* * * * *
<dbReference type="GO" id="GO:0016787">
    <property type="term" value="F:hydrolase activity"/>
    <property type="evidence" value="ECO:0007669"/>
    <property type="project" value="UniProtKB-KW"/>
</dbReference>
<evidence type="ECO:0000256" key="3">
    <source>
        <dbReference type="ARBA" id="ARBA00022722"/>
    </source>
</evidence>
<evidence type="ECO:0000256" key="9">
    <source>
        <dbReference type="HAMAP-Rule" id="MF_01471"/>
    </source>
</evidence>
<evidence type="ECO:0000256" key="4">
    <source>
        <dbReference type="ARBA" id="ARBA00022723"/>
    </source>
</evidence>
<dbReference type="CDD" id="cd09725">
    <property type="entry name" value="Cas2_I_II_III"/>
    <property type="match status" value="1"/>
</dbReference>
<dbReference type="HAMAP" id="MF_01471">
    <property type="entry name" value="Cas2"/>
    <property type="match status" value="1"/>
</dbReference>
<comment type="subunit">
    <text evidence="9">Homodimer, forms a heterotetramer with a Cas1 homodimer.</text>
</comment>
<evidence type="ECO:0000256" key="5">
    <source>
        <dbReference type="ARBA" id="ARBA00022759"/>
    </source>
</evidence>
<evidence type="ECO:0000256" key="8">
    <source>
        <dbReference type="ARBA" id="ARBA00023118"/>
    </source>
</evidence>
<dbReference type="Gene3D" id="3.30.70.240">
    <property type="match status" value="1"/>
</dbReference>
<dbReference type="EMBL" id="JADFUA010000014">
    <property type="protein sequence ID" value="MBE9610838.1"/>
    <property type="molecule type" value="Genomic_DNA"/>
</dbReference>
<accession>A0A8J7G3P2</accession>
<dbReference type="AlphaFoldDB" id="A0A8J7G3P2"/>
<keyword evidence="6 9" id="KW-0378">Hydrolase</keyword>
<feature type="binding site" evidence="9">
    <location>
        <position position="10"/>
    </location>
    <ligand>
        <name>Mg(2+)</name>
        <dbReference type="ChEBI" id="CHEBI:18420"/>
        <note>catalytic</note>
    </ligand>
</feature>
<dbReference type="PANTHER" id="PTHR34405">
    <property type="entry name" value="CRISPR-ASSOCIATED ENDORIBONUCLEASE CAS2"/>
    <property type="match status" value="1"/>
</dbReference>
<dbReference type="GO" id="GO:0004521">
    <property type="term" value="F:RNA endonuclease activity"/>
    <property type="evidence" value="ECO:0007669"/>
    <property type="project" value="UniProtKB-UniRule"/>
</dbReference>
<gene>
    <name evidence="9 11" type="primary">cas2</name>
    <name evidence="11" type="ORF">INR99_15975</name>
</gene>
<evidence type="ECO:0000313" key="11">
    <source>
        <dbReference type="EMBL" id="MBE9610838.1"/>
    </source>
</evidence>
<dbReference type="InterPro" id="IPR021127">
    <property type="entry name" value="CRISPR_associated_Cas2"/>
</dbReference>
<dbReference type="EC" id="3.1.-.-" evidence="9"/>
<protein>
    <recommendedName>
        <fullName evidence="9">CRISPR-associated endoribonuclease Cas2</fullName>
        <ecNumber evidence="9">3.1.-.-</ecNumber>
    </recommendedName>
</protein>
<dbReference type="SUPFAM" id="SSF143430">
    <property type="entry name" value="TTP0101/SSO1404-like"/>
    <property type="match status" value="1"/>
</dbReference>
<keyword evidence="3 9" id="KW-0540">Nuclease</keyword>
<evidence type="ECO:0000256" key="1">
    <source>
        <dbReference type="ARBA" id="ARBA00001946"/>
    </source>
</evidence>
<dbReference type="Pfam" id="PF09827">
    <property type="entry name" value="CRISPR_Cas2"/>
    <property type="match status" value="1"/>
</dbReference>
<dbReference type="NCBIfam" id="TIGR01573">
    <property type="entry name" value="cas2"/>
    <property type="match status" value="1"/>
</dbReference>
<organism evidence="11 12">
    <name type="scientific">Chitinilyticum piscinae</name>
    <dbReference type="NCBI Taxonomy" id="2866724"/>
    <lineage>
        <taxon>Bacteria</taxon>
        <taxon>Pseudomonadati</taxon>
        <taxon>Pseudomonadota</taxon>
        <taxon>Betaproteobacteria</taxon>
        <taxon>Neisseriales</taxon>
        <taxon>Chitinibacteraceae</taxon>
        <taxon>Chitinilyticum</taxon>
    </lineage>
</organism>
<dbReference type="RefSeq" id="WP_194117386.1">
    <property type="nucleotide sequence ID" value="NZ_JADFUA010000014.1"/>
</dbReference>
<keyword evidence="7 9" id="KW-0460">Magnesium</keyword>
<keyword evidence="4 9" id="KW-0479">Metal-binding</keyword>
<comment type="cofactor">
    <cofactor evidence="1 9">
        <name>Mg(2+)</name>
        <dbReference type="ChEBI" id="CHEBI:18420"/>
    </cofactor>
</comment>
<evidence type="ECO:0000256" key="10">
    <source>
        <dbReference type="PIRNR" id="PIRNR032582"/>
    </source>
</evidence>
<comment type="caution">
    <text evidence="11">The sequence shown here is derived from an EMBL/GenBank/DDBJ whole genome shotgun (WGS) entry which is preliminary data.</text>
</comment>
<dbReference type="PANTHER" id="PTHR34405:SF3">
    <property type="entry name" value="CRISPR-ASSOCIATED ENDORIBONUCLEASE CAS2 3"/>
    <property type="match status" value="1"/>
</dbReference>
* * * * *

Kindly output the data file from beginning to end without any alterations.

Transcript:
<dbReference type="GO" id="GO:0016787">
    <property type="term" value="F:hydrolase activity"/>
    <property type="evidence" value="ECO:0007669"/>
    <property type="project" value="UniProtKB-KW"/>
</dbReference>
<evidence type="ECO:0000256" key="3">
    <source>
        <dbReference type="ARBA" id="ARBA00022722"/>
    </source>
</evidence>
<evidence type="ECO:0000256" key="9">
    <source>
        <dbReference type="HAMAP-Rule" id="MF_01471"/>
    </source>
</evidence>
<evidence type="ECO:0000256" key="4">
    <source>
        <dbReference type="ARBA" id="ARBA00022723"/>
    </source>
</evidence>
<dbReference type="CDD" id="cd09725">
    <property type="entry name" value="Cas2_I_II_III"/>
    <property type="match status" value="1"/>
</dbReference>
<dbReference type="HAMAP" id="MF_01471">
    <property type="entry name" value="Cas2"/>
    <property type="match status" value="1"/>
</dbReference>
<comment type="subunit">
    <text evidence="9">Homodimer, forms a heterotetramer with a Cas1 homodimer.</text>
</comment>
<evidence type="ECO:0000256" key="5">
    <source>
        <dbReference type="ARBA" id="ARBA00022759"/>
    </source>
</evidence>
<evidence type="ECO:0000256" key="8">
    <source>
        <dbReference type="ARBA" id="ARBA00023118"/>
    </source>
</evidence>
<dbReference type="Gene3D" id="3.30.70.240">
    <property type="match status" value="1"/>
</dbReference>
<dbReference type="EMBL" id="JADFUA010000014">
    <property type="protein sequence ID" value="MBE9610838.1"/>
    <property type="molecule type" value="Genomic_DNA"/>
</dbReference>
<accession>A0A8J7G3P2</accession>
<dbReference type="AlphaFoldDB" id="A0A8J7G3P2"/>
<keyword evidence="6 9" id="KW-0378">Hydrolase</keyword>
<feature type="binding site" evidence="9">
    <location>
        <position position="10"/>
    </location>
    <ligand>
        <name>Mg(2+)</name>
        <dbReference type="ChEBI" id="CHEBI:18420"/>
        <note>catalytic</note>
    </ligand>
</feature>
<dbReference type="PANTHER" id="PTHR34405">
    <property type="entry name" value="CRISPR-ASSOCIATED ENDORIBONUCLEASE CAS2"/>
    <property type="match status" value="1"/>
</dbReference>
<dbReference type="GO" id="GO:0004521">
    <property type="term" value="F:RNA endonuclease activity"/>
    <property type="evidence" value="ECO:0007669"/>
    <property type="project" value="UniProtKB-UniRule"/>
</dbReference>
<gene>
    <name evidence="9 11" type="primary">cas2</name>
    <name evidence="11" type="ORF">INR99_15975</name>
</gene>
<evidence type="ECO:0000313" key="11">
    <source>
        <dbReference type="EMBL" id="MBE9610838.1"/>
    </source>
</evidence>
<dbReference type="InterPro" id="IPR021127">
    <property type="entry name" value="CRISPR_associated_Cas2"/>
</dbReference>
<dbReference type="EC" id="3.1.-.-" evidence="9"/>
<protein>
    <recommendedName>
        <fullName evidence="9">CRISPR-associated endoribonuclease Cas2</fullName>
        <ecNumber evidence="9">3.1.-.-</ecNumber>
    </recommendedName>
</protein>
<dbReference type="SUPFAM" id="SSF143430">
    <property type="entry name" value="TTP0101/SSO1404-like"/>
    <property type="match status" value="1"/>
</dbReference>
<keyword evidence="3 9" id="KW-0540">Nuclease</keyword>
<evidence type="ECO:0000256" key="1">
    <source>
        <dbReference type="ARBA" id="ARBA00001946"/>
    </source>
</evidence>
<dbReference type="Pfam" id="PF09827">
    <property type="entry name" value="CRISPR_Cas2"/>
    <property type="match status" value="1"/>
</dbReference>
<dbReference type="NCBIfam" id="TIGR01573">
    <property type="entry name" value="cas2"/>
    <property type="match status" value="1"/>
</dbReference>
<organism evidence="11 12">
    <name type="scientific">Chitinilyticum piscinae</name>
    <dbReference type="NCBI Taxonomy" id="2866724"/>
    <lineage>
        <taxon>Bacteria</taxon>
        <taxon>Pseudomonadati</taxon>
        <taxon>Pseudomonadota</taxon>
        <taxon>Betaproteobacteria</taxon>
        <taxon>Neisseriales</taxon>
        <taxon>Chitinibacteraceae</taxon>
        <taxon>Chitinilyticum</taxon>
    </lineage>
</organism>
<dbReference type="RefSeq" id="WP_194117386.1">
    <property type="nucleotide sequence ID" value="NZ_JADFUA010000014.1"/>
</dbReference>
<keyword evidence="7 9" id="KW-0460">Magnesium</keyword>
<keyword evidence="4 9" id="KW-0479">Metal-binding</keyword>
<comment type="cofactor">
    <cofactor evidence="1 9">
        <name>Mg(2+)</name>
        <dbReference type="ChEBI" id="CHEBI:18420"/>
    </cofactor>
</comment>
<evidence type="ECO:0000256" key="10">
    <source>
        <dbReference type="PIRNR" id="PIRNR032582"/>
    </source>
</evidence>
<comment type="caution">
    <text evidence="11">The sequence shown here is derived from an EMBL/GenBank/DDBJ whole genome shotgun (WGS) entry which is preliminary data.</text>
</comment>
<dbReference type="PANTHER" id="PTHR34405:SF3">
    <property type="entry name" value="CRISPR-ASSOCIATED ENDORIBONUCLEASE CAS2 3"/>
    <property type="match status" value="1"/>
</dbReference>